Portuguese American Journal

Azorean student delegation visiting Massachusetts

By Carolina Matos, Editor – They are only sixteen, but Ana Silva, Ana Silveira and Ines Amarante are having the experience of a lifetime. They are students at Escola Básica e Secundária das Velas, São Jorge Island, in the Azores, visiting the United States for the first time from September 23-27.

They were the winners of an award for participating in a contest organized by the Regional Office of the Azorean Communities (Direcção Regional das Comunidades/DRC) of the Regional Government of the Azores.

The contest held in the academic year of 2010, had the participation of all 10th and 11th grade students attending public and vocational schools in the Azores.

The theme for the contest was “Past and Present: Migrations in the Azores” a research project to explore the emigration and immigration experience on the islands.

The award included a field trip to Massachusetts for the winning team. The winners, who were 10th graders at the time of the contest, were accompanied on their trip by one of their teachers, Ana Bettencourt, and by Sónia Duque, a DRC representative.

Reflecting on her research project and field trip, Ana Silveira has learned that Azoreans that emigrate are very happy and well-adjusted in their country of immigration. She said “Before we did the research project, I thought that immigrants that left were always sad because they departed from their country. But we found out from our research that, although they miss their place of birth, they actually are happy and well-adjusted in their adoptive country.”

From the left: Azorean students Inês Amarante, Ana Silveira and Ana Silva, DRC representative Sónia Duque, Durfee High School teacher Tony Rodrigues, and Azorean teacher Ana Bettencourt.

For Ana Silva, the team has learned that those who immigrate to São Jorge island, most of them from Brazil, are also happy and well-adjusted.   She said, “Before we did the research, I was not aware of how they felt being away from their country, living in the Azores. Now we know that they have adapted well to our way of life and that all of them are very happy living among us.”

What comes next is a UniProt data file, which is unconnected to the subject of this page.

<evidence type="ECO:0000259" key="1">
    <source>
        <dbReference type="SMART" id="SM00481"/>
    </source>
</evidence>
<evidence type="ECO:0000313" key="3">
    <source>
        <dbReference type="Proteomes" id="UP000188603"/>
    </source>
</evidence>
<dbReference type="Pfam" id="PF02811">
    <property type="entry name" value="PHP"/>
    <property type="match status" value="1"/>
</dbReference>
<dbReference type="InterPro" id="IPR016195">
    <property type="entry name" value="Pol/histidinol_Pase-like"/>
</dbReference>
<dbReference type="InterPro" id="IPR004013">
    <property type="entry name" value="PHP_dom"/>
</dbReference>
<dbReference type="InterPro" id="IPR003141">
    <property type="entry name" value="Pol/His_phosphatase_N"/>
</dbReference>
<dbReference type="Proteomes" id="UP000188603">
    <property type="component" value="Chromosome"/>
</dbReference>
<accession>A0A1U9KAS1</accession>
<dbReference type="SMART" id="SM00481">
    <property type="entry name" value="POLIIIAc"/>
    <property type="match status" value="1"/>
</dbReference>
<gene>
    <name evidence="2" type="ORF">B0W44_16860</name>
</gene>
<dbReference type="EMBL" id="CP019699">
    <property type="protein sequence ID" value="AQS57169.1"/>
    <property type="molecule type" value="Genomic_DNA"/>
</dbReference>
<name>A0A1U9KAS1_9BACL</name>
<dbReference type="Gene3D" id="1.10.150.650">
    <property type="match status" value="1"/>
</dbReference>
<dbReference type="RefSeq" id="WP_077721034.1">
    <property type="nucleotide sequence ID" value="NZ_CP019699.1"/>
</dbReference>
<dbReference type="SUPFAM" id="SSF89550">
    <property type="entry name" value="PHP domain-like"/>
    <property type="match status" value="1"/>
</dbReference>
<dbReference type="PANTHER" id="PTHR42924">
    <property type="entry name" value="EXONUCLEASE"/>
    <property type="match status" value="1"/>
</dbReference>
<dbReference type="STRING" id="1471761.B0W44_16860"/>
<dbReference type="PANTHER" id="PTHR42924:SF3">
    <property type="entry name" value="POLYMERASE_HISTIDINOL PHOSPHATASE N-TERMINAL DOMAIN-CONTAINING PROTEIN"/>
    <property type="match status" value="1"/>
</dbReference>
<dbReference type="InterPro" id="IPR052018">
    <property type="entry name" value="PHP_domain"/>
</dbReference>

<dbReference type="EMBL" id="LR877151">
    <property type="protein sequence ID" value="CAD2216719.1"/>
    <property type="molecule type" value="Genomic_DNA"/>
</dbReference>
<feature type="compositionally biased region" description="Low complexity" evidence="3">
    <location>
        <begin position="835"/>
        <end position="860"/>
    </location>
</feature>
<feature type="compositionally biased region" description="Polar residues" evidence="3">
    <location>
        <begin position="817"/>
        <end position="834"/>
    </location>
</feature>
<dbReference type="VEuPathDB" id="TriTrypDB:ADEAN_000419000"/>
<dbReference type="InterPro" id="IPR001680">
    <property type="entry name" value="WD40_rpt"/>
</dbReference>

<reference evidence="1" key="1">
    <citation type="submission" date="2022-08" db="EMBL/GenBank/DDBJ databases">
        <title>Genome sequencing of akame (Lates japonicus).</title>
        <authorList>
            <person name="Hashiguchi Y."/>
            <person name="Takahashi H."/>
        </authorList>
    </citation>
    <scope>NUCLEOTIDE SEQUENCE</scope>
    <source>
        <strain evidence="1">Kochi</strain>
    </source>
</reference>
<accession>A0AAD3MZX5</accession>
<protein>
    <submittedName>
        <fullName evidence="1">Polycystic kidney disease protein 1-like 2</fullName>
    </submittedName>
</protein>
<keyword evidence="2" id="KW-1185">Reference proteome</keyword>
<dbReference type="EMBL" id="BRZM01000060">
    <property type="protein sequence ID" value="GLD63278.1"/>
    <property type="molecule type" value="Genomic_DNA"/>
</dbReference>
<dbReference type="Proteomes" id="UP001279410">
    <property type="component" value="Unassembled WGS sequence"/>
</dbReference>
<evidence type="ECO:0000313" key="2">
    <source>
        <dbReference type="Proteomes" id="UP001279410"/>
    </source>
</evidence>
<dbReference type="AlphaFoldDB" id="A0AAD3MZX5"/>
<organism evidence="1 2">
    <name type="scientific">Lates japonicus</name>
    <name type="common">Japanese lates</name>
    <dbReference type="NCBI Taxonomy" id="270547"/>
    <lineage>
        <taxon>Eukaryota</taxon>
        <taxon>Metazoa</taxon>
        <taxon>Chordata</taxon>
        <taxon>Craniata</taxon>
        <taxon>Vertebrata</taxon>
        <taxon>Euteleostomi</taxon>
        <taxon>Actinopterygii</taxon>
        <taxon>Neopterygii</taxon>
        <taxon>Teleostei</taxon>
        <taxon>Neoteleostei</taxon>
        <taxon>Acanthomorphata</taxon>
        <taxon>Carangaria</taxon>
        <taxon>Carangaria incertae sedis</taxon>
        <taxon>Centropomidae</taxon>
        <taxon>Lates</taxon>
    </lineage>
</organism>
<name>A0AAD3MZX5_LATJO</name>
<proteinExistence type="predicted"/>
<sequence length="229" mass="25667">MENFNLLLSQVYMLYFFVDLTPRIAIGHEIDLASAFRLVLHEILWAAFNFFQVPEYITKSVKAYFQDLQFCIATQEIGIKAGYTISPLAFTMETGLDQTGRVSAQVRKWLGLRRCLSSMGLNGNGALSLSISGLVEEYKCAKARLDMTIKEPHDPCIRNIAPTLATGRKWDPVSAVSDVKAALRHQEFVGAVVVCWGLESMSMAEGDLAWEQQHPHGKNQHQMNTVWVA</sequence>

Ines Amarante has learned about how big the United States really are. She said, “The idea I formed about the United States was from American films. I am really amazed with the size of everything. This is a country where distances are so big, the buildings are really tall, even the meals are oversized.” She also realized that there are many Portuguese speaking communities in Massachusetts. She said, “I was planning to practice a little bit of English, but so many people in Massachusetts speak Portuguese that I had no chance to practice. I met Portuguese speakers all over the place.”

For Ana Bettencourt, the team’s teacher, it is very important for Azorean students to travel outside to contact different cultures and to understand the implications of human mobility. She said, “We live in a global world, and students need to learn about emigration and immigration which implies both assimilation and discrimination. We are very pleased to find out that the Azorean community in the United States is well assimilated and is not discriminated.”

For DRC representative, Sónia Duque, the project fulfills the objectives of the Government of the Azores to make young people aware of the scope of the Azorean diaspora. She said, “Our aim is to have students from the diaspora and students in the Azores coming together to learn from each other and from the world around them. While we have thousands of Azoreans living outside the archipelago we also have immigrants in the Azores from 80 different nationalities. We think it is very important for the young generations to be aware of this reality.”

Educate the youth is among the most important priorities for the Government of the Azores. Last summer an Intercultural Summer Camp was held in the Azores to bring together around 30 high school boys and girls from Brazil, USA, Canada, Bermuda, Azores, Angola, Cape Verde, Germany, and other countries.

In a statement for the Portuguese American Journal, Dr. Graça Castanho, Director of the Regional Office for the Azorean Communities (DRC) said, “Besides these programs, DRC has many other projects geared to young people from our diaspora and for those who have immigrated here and now live on our islands with their parents. A project underway is “De Mãos Dadas com os Açores” which brings to the Azores young people from Azorean ancestry with disabilities. We are now organizing the first “Grandparents and Grandchildren” a new project aimed to bringing back to the islands the two generations in search of their heritage. We also have the “Dias de Melo Scholarship” for Azorean university students with financial need and “Cais da Cidadania” a program which, basically, is a boat that travels to all the nine islands offering activities and information for students to learn about the Azores.”

According to the program for the Azorean delegation, the visit to Massachusetts included a tour of the Dighton Rock Museum; Plymouth Plantation; Newport (RI), Lesley University, Harvard University, Massachusetts Institute of Technology (MIT); Faneuil Hall (Boston); Durfee High School (Fall River), Casa dos Açores (Fall River); Consulate General of Portugal (New Bedford); and the Immigrant Assistance Center (New Bedford).
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